As the COVD-19 pandemic shifts into another phase, employees around the world are returning to their workplaces – either full-time or on a flexible, part-time, “hybrid” basis. Many business leaders are relieved, hoping for a return to pre-pandemic office culture – the glue that holds together workforces everywhere. But what does workplace culture mean when that workplace is as much digital as physical? How do you maintain a hybrid culture for a hybrid workforce?
We’ll look into that soon and provide our three top tips. But first, what are the cultural challenges faced by your new hybrid working environment?
Digital, Dispersed…. And Disconnected?
Hybrid work has presented a vast array of different experiences for employees, all depending on their individual circumstances. Some, hired during periods of all-remote working, may not ever have even visited their organization’s physical offices. Some may even be remaining remote for the foreseeable future, due to being based too far away from premises to commute.
For all the advantages of remote working, it’s not without pitfalls. A Canadian study released earlier this year found that a massive 83% of remote-working respondents felt disconnected from their workplace culture. When you’re not in the same room (or building) with your teammates from one day to the next – or even at all – it can be easy to feel disconnected and become disengaged.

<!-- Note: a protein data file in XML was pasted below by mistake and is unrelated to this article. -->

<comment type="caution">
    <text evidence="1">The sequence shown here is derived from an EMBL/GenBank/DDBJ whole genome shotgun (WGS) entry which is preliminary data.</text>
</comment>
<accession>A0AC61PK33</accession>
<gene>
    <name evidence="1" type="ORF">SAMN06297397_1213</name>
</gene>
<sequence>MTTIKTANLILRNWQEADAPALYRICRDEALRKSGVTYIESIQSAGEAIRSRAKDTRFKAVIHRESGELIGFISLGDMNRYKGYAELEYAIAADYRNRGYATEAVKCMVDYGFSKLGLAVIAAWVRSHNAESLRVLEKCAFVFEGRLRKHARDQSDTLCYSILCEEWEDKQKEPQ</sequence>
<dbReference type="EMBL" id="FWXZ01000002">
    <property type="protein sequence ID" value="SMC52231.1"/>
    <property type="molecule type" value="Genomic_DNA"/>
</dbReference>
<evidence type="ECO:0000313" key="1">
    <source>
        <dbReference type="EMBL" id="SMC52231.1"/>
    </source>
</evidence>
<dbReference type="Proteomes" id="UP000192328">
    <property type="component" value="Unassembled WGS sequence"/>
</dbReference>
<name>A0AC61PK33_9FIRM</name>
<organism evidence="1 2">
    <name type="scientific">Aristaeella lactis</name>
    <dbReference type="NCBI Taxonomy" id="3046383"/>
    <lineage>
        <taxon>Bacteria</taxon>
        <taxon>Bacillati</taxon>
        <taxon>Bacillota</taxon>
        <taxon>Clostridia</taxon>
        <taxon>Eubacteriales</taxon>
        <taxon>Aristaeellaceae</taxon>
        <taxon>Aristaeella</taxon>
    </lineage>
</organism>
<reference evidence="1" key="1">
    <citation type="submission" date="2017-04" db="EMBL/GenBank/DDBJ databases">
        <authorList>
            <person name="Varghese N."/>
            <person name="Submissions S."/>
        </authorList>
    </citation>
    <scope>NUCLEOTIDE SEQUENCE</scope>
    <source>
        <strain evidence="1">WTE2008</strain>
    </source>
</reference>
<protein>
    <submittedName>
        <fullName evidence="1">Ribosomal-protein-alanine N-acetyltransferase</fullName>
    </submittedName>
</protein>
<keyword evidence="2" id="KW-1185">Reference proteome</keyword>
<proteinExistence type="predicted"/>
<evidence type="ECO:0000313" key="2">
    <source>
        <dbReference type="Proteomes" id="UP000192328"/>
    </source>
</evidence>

Culture: Noticed When It’s Not There
It’s hard to define exactly what an organization’s culture is. Is it your vision and values? Your attitudes and behaviors? Maybe you’d just sum it up as your “vibe”?
As intangible as company culture can be, employees can nonetheless keenly feel when they aren’t part of it. This sense of inclusion, and your company culture itself, are formed via countless interactions that occur on business premises every day, in all kinds of places and occasions. And, in a hybrid working environment, many of those places and occasions are inaccessible to at least some of your employees – some or all of the time.
How to Make Hybrid Culture Really Work
So, how do you enable those valuable moments of informal “water-cooler chat” for everyone – including staff that may never even use the office water-cooler?
Here are some of our top tips for building hybrid culture in your organization:
Let’s run through them all now.
1. Support Asynchronous Communication
Synchronous communication occurs when everyone is talking together in the same place, at the same time – e.g., next to the office water-cooler. However, asynchronous communication doesn’t rely on those two prerequisites – a specific place and time.
What does that mean? Well, look at online social networks. One person makes a post or a comment, then, later on, another will see it and reply. Conversations, discussions, and debates are carried out very well this way, across locations and time zones, by people in all kinds of roles.
Microsoft Teams Is a Platform for People to Get Together
Microsoft’s flagship collaboration platform Teams is a lot like a social network for your business. As well as helping people to get work done together, Teams can also perform a valuable role in fostering relationships and culture.
People have great ideas, great discussions, and great laughs on Teams. It’s also a platform gladly adopted by many because it’s easy to use and feels just like the consumer-focused social media and chat apps they use in their spare time. Teams can be a great hub for asynchronous communication and hybrid culture.
2. Make Interactions the “Right Kind” of Informal